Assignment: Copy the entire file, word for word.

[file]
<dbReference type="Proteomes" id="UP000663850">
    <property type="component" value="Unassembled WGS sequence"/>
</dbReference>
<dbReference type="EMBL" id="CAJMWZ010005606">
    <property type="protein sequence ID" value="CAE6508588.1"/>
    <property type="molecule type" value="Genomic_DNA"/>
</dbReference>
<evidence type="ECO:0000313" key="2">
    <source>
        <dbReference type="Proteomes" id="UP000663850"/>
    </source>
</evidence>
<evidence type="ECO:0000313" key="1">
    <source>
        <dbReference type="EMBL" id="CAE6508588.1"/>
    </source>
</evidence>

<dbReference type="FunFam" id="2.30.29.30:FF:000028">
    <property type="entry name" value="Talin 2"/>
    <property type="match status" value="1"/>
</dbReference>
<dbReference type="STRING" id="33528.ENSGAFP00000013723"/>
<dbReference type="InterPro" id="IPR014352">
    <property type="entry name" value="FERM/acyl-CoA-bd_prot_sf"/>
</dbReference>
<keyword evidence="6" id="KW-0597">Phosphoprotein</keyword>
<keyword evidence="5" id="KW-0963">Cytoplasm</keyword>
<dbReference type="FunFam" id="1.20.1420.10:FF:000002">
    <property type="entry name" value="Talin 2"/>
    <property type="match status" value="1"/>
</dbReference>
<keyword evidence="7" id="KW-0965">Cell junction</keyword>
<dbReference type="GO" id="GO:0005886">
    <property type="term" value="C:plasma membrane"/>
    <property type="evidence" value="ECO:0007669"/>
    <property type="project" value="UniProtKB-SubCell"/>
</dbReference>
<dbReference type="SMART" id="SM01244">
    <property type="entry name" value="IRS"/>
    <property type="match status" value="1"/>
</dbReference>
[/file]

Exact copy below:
<dbReference type="Proteomes" id="UP000663850">
    <property type="component" value="Unassembled WGS sequence"/>
</dbReference>
<dbReference type="EMBL" id="CAJMWZ010005606">
    <property type="protein sequence ID" value="CAE6508588.1"/>
    <property type="molecule type" value="Genomic_DNA"/>
</dbReference>
<evidence type="ECO:0000313" key="2">
    <source>
        <dbReference type="Proteomes" id="UP000663850"/>
    </source>
</evidence>
<evidence type="ECO:0000313" key="1">
    <source>
        <dbReference type="EMBL" id="CAE6508588.1"/>
    </source>
</evidence>

<dbReference type="FunFam" id="2.30.29.30:FF:000028">
    <property type="entry name" value="Talin 2"/>
    <property type="match status" value="1"/>
</dbReference>
<dbReference type="STRING" id="33528.ENSGAFP00000013723"/>
<dbReference type="InterPro" id="IPR014352">
    <property type="entry name" value="FERM/acyl-CoA-bd_prot_sf"/>
</dbReference>
<keyword evidence="6" id="KW-0597">Phosphoprotein</keyword>
<keyword evidence="5" id="KW-0963">Cytoplasm</keyword>
<dbReference type="FunFam" id="1.20.1420.10:FF:000002">
    <property type="entry name" value="Talin 2"/>
    <property type="match status" value="1"/>
</dbReference>
<keyword evidence="7" id="KW-0965">Cell junction</keyword>
<dbReference type="GO" id="GO:0005886">
    <property type="term" value="C:plasma membrane"/>
    <property type="evidence" value="ECO:0007669"/>
    <property type="project" value="UniProtKB-SubCell"/>
</dbReference>
<dbReference type="SMART" id="SM01244">
    <property type="entry name" value="IRS"/>
    <property type="match status" value="1"/>
</dbReference>